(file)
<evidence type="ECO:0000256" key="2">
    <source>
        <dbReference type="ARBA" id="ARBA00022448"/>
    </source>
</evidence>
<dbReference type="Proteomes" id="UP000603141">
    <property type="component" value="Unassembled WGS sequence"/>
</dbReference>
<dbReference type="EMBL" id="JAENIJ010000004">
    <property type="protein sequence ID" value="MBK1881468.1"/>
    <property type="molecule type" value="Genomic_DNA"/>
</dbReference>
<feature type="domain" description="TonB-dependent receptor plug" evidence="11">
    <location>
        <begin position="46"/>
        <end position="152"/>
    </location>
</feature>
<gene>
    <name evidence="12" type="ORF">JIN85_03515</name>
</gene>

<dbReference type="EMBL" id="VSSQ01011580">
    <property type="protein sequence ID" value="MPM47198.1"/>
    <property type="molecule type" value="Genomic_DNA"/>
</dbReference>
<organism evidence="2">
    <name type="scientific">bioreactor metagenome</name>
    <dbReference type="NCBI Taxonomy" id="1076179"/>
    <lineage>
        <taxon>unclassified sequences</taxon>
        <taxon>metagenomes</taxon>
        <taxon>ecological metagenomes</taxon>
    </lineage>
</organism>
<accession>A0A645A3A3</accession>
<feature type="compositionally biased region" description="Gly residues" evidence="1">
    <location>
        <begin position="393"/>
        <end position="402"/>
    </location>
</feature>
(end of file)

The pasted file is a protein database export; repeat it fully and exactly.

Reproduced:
<evidence type="ECO:0000256" key="2">
    <source>
        <dbReference type="ARBA" id="ARBA00022448"/>
    </source>
</evidence>
<dbReference type="Proteomes" id="UP000603141">
    <property type="component" value="Unassembled WGS sequence"/>
</dbReference>
<dbReference type="EMBL" id="JAENIJ010000004">
    <property type="protein sequence ID" value="MBK1881468.1"/>
    <property type="molecule type" value="Genomic_DNA"/>
</dbReference>
<feature type="domain" description="TonB-dependent receptor plug" evidence="11">
    <location>
        <begin position="46"/>
        <end position="152"/>
    </location>
</feature>
<gene>
    <name evidence="12" type="ORF">JIN85_03515</name>
</gene>

<dbReference type="EMBL" id="VSSQ01011580">
    <property type="protein sequence ID" value="MPM47198.1"/>
    <property type="molecule type" value="Genomic_DNA"/>
</dbReference>
<organism evidence="2">
    <name type="scientific">bioreactor metagenome</name>
    <dbReference type="NCBI Taxonomy" id="1076179"/>
    <lineage>
        <taxon>unclassified sequences</taxon>
        <taxon>metagenomes</taxon>
        <taxon>ecological metagenomes</taxon>
    </lineage>
</organism>
<accession>A0A645A3A3</accession>
<feature type="compositionally biased region" description="Gly residues" evidence="1">
    <location>
        <begin position="393"/>
        <end position="402"/>
    </location>
</feature>